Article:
Wherever there is a big candidates' debate there is Spin Alley. After the debate, journalists have to write stories, produce TV packages. For this they need quotes and authorized knowers who can talk on camera.
There to provide such are the spinners: hired guns, stand-ins, soulmates who agree to meet the press after the debate to explain why their candidate "won." Of course this is a verdict known in advance; however that fact too is known in advance, so no one really minds. Spin Alley will live again in whatever large, air-conditioned room is next designated for the ritual. Unless it's stopped.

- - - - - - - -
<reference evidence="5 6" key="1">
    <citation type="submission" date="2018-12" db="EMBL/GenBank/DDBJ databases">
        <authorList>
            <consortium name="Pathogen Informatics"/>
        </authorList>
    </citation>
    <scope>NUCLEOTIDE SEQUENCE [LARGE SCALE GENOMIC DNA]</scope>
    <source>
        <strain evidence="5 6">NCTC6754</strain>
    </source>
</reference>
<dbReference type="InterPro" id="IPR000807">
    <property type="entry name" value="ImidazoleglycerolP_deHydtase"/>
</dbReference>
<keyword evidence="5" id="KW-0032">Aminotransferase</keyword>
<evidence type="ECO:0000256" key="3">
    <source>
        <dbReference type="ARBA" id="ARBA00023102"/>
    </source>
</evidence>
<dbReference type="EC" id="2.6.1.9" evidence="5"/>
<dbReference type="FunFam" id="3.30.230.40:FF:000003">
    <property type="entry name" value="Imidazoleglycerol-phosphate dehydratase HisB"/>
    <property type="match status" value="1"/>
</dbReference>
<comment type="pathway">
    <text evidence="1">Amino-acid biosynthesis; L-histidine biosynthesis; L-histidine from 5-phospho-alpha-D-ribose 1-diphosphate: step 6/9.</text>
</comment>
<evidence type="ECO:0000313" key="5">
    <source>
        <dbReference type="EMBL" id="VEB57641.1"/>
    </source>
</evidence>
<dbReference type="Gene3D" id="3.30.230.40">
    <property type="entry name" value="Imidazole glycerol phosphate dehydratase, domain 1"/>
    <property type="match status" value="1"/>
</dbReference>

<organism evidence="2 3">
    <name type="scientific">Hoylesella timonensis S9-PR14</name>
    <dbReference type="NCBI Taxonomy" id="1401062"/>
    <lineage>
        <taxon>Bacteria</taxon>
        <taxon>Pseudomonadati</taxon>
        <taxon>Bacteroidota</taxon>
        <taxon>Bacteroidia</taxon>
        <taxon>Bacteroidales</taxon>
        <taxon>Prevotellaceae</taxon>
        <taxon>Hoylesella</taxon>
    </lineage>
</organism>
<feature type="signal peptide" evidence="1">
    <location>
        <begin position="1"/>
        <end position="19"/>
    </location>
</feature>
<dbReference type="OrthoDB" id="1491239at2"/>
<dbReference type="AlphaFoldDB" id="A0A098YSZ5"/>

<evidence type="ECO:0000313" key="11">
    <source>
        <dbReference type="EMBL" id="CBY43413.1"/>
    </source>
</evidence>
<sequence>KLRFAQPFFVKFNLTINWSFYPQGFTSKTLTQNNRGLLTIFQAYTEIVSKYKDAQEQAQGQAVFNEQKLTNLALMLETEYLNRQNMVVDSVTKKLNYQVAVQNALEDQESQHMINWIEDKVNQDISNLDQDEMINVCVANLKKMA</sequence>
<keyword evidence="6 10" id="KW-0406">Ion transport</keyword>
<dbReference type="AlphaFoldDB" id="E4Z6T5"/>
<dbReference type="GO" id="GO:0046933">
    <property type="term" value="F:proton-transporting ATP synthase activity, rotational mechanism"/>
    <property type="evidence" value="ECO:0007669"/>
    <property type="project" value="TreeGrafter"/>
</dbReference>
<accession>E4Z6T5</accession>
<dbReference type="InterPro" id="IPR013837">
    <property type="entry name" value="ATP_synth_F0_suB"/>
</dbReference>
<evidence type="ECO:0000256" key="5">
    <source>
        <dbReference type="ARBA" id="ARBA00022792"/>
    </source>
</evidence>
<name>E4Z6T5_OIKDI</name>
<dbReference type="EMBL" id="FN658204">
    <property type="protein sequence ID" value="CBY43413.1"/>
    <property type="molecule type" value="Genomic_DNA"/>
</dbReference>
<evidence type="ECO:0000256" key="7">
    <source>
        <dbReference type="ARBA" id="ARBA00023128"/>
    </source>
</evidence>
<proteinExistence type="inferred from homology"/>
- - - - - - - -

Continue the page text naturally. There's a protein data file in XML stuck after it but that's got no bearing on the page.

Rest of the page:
After the debate, I took the press shuttle back to the media center -- and to the small section therein blatantly designated "Spin Alley," ringed on three sides by bare-bones makeshift broadcast platforms and stuffed to capacity with reporters, camera crews and politicos. Everywhere you looked there were clusters of media people surrounding spinners and surrogates, whose names were printed on laminated red signs held high above the crowd by aides. I felt like I was standing in the middle of one of my own damn cartoons come to life.